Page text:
The question might be: what do we gain by this? I think one contribution is indeed what President Bush has said, about the value in having people own their retirement fund and in being responsible for their future security. Another contribution is in reduction of uncertainty. How many people have even thought casually about the present value of their social security benefits? How many people even believe that they will get anything? There is nothing like being able to look at the current value of your retirement investments to focus your attention on what you have and what you need to do in order to secure a future. Reducing economic uncertainty is always an improvement.

I think there are also some interesting political economy aspects to this change. What would happen to the political pressures to increase benefits to retirees? As a retiree would never see their benefit check, just the annuity or whatever they would be getting from their investment fund, I think the link between the government and the retiree’s well-being would be cut. For instance, when I retire, if I don’t have enough income to live off, am I going to blame my employer, who provided me with a defined contribution retirement plan?

More on the Alleged BP Corner

I've been taking numerous calls from the press on the alleged BP cornering scheme (see my blog from last night). I have had a chance now to read a bit more about it, and in particular I read the Wall Street Journal's page one, 1500 word story on the events.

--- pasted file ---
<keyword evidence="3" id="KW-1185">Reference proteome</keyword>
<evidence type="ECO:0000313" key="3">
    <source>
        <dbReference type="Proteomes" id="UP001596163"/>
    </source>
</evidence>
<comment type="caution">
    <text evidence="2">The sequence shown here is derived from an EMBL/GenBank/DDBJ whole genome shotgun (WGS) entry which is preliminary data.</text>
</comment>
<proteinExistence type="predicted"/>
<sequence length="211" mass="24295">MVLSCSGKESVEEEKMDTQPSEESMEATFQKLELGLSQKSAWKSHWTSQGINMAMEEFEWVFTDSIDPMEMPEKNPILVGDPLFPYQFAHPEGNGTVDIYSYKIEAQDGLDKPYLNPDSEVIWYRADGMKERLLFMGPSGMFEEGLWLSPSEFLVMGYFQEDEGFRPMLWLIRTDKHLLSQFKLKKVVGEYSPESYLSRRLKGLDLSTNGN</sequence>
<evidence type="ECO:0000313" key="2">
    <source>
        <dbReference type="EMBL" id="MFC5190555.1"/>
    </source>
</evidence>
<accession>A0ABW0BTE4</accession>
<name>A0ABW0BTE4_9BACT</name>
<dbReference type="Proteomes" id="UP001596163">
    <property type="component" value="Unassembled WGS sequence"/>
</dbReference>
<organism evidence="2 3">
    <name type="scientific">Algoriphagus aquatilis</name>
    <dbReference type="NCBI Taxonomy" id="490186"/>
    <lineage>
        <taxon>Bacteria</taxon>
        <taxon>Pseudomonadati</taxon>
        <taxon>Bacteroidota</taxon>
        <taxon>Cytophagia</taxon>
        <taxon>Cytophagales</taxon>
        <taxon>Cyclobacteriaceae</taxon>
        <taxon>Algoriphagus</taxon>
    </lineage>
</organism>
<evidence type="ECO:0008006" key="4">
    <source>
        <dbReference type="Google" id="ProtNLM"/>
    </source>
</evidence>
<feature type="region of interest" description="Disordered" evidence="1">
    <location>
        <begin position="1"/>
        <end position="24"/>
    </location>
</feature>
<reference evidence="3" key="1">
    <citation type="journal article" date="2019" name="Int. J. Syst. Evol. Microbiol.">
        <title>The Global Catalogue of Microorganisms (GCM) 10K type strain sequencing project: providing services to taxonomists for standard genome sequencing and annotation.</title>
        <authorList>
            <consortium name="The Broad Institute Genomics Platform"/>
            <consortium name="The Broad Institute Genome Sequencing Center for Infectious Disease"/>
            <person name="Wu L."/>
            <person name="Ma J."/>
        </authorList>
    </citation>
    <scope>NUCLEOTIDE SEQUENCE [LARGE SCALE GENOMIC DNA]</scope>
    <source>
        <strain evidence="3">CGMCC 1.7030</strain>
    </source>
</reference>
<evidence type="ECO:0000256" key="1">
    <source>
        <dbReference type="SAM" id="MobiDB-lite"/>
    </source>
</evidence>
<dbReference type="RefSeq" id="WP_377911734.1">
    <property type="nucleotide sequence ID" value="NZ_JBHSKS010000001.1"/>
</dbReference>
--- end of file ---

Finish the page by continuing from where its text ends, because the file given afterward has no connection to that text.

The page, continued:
What I found most surprising is that the WSJ missed, or left out, some key points. First, and as I said in my post last night, the complaint itself admits that BP did not make any profit from the scheme. Now I agree that this does not mean there wasn't an attempt to corner the market, but shouldn't any story mention the key fact that the strategy appeared unsuccessful? Even better, the reporters should dig into why profits weren't made. Perhaps, the traders who were short found other ways to cover their positions? Or, maybe there were just not that many shorts who needed to cover their positions with February propane. Going along with this, there is ample evidence in the complaint that other traders had suspicions of BP's attempts to corner the market -- one trader referred to a BP trader as "Cody Hunt," a joking reference to one of the Hunts of the silver market corner.

The second fact that the WSJ left out, which is in the complaint, is that on February 15, the pipeline supplying this market ruptured, "reducing the amount of propane that could be delivered from the pipeline." With all the discussion in the WSJ piece about higher prices, would it not be appropriate to mention the possibility that other factors, like a ruptured pipeline, might have caused the price increases?